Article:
580 indigenous Colombians have fled their lands near the Ecuadorean border to escape fighting between rebel guerrilla group FARC and the Colombian military.
108 families, 77 of which were indigenous Awa people, were allegedly displaced from the remote jungle village of Chinguirito in the western Nariño department. Terra news reported that most of the internally displaced people sought refuge from the violence in the Pacific port city and municipality of Tumaco “whose furthest point is far more than seven hours” from their homes in Chinguirito.
According to W Radio, Francisco Javier Cortes, the secretary general of the Indigenous People’s Unit of Awa (Unipa), said in a phone interview that “the mass exodus resulted in a series of battles between soldiers and rebels that flared up on September 27.”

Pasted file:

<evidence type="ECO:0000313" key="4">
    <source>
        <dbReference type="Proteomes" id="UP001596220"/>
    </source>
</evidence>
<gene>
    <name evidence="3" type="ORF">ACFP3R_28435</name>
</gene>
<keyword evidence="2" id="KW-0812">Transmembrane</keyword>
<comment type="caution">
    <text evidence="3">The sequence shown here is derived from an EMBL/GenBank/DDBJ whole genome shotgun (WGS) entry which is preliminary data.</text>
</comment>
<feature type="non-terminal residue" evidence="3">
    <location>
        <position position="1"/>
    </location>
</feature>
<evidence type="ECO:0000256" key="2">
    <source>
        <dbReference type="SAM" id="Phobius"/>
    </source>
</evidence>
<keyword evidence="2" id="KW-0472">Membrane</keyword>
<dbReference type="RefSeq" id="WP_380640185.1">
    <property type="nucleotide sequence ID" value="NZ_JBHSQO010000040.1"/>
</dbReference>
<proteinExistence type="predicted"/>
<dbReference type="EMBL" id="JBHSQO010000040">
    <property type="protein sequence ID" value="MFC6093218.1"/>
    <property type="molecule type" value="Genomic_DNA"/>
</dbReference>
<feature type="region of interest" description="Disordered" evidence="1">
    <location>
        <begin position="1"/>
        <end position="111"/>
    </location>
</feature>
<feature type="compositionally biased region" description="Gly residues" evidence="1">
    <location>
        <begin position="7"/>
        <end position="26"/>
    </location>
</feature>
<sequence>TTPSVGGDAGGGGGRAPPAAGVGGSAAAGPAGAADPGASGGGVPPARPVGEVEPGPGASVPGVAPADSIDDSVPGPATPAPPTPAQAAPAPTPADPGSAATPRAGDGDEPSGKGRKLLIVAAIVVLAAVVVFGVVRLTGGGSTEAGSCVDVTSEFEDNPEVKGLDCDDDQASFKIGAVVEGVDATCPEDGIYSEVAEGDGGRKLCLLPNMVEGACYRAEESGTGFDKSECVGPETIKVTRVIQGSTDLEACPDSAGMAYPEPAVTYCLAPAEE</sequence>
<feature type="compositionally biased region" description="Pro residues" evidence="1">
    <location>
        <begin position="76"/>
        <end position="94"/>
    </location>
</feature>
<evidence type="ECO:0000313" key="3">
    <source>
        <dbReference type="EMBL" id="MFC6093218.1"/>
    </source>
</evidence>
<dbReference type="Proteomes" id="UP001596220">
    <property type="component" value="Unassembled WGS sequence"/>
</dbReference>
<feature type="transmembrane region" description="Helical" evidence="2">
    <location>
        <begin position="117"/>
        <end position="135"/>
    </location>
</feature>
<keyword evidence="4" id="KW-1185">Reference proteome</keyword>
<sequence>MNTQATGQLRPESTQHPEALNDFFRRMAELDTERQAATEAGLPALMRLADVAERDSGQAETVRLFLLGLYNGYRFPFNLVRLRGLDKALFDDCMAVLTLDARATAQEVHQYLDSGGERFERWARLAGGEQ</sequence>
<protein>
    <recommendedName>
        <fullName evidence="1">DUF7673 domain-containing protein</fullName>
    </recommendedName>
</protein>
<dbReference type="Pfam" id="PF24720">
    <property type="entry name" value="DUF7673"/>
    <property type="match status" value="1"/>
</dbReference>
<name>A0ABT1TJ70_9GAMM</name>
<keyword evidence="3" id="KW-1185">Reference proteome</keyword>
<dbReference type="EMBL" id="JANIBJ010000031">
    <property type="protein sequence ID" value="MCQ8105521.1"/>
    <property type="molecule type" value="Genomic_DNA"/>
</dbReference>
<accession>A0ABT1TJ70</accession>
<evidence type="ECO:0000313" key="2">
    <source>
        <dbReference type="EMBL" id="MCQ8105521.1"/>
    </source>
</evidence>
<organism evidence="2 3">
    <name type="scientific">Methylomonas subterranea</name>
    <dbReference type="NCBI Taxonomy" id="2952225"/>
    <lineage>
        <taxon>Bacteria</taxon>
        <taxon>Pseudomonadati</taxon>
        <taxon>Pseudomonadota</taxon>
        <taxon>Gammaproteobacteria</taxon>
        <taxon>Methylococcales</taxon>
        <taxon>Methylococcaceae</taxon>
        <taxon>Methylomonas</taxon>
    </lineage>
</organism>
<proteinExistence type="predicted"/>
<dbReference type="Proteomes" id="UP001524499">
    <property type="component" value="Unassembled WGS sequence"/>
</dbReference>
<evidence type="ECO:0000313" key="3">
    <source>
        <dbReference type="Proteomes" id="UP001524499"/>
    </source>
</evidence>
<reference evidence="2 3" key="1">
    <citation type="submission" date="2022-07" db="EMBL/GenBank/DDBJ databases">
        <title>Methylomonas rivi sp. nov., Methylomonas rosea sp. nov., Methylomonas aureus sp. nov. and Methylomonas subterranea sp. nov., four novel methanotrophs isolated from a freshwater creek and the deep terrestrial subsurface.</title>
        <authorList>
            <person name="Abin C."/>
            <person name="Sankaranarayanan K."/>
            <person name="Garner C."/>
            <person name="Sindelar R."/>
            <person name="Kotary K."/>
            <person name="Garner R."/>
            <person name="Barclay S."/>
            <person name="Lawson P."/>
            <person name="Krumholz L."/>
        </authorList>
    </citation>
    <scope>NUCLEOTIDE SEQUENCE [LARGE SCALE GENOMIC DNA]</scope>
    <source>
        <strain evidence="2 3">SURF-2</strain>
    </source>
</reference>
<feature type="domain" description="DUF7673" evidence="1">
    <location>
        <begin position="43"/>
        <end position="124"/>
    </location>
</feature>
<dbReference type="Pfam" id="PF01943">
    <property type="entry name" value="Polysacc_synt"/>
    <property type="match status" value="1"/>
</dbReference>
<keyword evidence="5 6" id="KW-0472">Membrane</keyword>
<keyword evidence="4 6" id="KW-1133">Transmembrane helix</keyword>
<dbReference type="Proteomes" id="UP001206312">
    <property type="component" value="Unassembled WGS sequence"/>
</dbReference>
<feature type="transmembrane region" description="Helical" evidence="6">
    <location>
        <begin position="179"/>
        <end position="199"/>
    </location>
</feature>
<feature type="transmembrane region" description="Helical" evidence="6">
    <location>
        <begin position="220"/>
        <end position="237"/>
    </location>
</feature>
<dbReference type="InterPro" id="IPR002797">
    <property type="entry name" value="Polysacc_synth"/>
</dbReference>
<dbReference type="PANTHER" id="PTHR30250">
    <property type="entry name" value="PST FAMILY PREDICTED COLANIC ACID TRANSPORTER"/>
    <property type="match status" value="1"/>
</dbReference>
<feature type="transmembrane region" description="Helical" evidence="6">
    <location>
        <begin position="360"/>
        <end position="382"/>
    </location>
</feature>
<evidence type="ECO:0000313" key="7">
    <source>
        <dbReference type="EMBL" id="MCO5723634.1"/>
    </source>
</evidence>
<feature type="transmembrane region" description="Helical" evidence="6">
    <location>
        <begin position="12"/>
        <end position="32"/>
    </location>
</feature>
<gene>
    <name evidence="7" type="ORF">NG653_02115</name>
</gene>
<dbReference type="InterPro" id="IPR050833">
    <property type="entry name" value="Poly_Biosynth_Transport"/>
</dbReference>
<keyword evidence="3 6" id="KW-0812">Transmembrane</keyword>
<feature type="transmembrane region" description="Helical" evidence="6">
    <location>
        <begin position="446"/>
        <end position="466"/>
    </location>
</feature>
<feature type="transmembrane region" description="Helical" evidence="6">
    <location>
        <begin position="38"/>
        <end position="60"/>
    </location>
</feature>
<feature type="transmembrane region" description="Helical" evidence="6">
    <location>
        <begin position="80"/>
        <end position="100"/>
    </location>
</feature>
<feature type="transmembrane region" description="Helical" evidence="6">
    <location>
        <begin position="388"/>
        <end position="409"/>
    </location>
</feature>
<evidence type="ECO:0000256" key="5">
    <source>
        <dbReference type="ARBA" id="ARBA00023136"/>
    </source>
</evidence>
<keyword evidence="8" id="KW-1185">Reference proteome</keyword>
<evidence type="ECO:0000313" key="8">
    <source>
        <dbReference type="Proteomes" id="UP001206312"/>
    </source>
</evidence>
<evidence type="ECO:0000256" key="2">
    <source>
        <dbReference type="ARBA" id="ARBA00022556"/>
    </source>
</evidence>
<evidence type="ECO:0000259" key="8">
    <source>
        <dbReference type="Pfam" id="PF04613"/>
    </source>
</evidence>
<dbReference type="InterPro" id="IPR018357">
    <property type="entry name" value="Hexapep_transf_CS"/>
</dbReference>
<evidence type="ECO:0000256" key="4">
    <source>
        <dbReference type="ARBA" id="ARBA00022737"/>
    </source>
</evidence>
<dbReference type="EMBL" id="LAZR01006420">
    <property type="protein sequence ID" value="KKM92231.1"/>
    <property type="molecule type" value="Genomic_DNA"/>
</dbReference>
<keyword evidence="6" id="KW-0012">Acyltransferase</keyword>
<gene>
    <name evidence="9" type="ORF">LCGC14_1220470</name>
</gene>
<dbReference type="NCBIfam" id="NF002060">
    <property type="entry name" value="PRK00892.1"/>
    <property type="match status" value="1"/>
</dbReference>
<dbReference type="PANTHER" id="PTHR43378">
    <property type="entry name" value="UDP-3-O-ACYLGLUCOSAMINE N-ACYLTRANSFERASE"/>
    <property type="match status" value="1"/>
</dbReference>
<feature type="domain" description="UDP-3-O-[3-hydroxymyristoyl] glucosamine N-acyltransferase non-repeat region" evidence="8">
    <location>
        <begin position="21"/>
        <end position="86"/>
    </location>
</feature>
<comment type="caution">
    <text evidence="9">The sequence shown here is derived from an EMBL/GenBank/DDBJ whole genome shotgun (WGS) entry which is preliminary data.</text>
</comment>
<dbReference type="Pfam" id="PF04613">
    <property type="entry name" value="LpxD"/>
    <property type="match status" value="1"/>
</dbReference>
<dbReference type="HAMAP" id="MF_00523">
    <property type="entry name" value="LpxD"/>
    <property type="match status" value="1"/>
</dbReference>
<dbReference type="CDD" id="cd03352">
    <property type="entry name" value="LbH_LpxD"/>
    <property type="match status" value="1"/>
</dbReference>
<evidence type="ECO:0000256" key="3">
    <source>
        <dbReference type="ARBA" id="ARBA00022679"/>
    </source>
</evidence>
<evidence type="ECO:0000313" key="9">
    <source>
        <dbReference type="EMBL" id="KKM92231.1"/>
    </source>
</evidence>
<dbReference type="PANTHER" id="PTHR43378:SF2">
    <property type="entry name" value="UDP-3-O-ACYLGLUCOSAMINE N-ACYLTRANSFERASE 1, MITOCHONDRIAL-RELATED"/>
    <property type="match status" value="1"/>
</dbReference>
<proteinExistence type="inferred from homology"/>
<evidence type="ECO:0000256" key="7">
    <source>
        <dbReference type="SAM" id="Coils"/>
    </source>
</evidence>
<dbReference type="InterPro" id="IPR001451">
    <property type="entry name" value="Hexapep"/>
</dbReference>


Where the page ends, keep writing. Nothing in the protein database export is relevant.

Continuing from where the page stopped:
The Secretary General of Unipa went on to say that returning to their homes would be exceptionally dangerous due to unexploded landmines which tend to remain even after fighting has ended.
“The road is contaminated with landmines, which is a very complicated problem,” said Cortes.
Allegedly this is the third time this year alone that this particular indigenous community has had to flee their homes due to armed conflict in the area, with a number of families not returning to the community after each displacement, reported El Tiempo.
Internal displacement, particularly of Colombia’s indigenous population, has been an ongoing issue. More than 3.8 million Colombians are currently homeless after having been forcibly displaced by violence, according to the United Nations refugee center.